… and NGO services often fill gaps caused by state or market failure

Reducing the role of the state has often put civil society in a problematic position. The somewhat cynical assumption behind such downsizing is that the wealthy will pay in the market while private non-profit providers will offer services to the poor. This has put NGOs in the role of private providers for the poor people that the private for-profit sector finds commercially unattractive to work with.

Thus, civil society ends up filling a gap in access, equity or quality, rather than acting as a complementary component of a national health system. It usually finds itself working with the poorest health groups and compensating for the failure of state and market. It is not surprising that non-state services developed under these conditions can come into conflict with the state.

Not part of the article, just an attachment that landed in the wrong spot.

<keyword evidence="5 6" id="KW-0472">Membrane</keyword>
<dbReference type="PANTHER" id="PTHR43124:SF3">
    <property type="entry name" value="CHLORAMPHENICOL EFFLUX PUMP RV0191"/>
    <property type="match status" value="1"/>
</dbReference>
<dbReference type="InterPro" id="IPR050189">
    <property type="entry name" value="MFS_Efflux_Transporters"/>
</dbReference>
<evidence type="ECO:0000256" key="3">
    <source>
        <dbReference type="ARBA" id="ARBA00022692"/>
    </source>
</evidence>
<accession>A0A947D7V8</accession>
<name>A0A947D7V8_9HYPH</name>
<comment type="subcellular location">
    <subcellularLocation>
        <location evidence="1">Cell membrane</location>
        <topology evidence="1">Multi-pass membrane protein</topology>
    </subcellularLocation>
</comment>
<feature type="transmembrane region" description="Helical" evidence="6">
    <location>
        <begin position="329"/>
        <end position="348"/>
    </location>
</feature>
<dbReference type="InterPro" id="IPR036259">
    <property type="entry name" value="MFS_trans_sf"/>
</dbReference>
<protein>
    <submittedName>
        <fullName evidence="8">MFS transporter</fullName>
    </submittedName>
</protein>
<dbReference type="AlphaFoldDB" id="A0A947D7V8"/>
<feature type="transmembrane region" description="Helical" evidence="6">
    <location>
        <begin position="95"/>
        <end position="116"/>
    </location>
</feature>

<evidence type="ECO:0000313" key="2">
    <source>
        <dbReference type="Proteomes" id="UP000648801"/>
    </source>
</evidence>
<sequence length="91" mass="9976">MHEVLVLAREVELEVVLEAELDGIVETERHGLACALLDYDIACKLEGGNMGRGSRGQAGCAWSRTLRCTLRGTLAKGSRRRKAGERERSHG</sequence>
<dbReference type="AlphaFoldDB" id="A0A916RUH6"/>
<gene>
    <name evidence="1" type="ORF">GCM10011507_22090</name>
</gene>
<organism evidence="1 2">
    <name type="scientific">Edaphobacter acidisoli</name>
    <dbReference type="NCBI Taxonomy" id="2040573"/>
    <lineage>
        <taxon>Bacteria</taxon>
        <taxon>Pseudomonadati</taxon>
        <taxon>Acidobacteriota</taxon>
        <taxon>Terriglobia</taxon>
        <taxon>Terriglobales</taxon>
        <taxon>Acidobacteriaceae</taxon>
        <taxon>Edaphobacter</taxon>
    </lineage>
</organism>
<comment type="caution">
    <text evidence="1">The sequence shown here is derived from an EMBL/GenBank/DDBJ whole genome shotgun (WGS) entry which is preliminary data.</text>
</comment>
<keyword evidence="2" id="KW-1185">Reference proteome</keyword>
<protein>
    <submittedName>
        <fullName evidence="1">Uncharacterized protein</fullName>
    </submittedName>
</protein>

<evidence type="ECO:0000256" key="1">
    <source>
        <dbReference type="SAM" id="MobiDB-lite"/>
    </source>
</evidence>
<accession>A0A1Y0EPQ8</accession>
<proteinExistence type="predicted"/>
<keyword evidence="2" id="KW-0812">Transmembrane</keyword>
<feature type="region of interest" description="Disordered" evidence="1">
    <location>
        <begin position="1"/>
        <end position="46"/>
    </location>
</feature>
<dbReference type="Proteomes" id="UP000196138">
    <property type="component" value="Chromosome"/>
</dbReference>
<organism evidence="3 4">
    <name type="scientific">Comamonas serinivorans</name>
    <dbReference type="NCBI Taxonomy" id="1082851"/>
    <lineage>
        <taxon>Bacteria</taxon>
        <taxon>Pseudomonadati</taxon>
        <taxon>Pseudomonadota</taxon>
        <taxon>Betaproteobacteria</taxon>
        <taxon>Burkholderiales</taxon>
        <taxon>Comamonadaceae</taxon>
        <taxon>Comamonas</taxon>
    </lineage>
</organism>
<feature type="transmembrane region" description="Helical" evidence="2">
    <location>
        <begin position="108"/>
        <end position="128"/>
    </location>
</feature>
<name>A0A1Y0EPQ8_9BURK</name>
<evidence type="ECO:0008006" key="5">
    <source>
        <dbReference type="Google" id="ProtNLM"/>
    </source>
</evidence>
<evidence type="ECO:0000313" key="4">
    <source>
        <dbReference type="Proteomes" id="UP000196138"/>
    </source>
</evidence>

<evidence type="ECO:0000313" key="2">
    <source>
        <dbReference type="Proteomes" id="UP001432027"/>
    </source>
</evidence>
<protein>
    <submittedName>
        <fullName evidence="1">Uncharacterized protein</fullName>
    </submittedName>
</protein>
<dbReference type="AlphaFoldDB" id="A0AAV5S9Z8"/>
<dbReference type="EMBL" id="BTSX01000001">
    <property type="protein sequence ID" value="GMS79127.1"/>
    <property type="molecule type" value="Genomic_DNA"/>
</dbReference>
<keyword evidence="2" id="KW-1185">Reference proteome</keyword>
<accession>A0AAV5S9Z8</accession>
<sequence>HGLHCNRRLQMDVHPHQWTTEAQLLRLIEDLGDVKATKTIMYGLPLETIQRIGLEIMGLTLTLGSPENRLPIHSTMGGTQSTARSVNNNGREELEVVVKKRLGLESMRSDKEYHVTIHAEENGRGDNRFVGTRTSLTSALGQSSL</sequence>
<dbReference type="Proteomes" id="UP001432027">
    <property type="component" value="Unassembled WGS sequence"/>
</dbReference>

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3. INTRODUCTION
Involvement in health

"Community participation"

Financing health systems
Decentralisation

Use of resources
Interactive exercise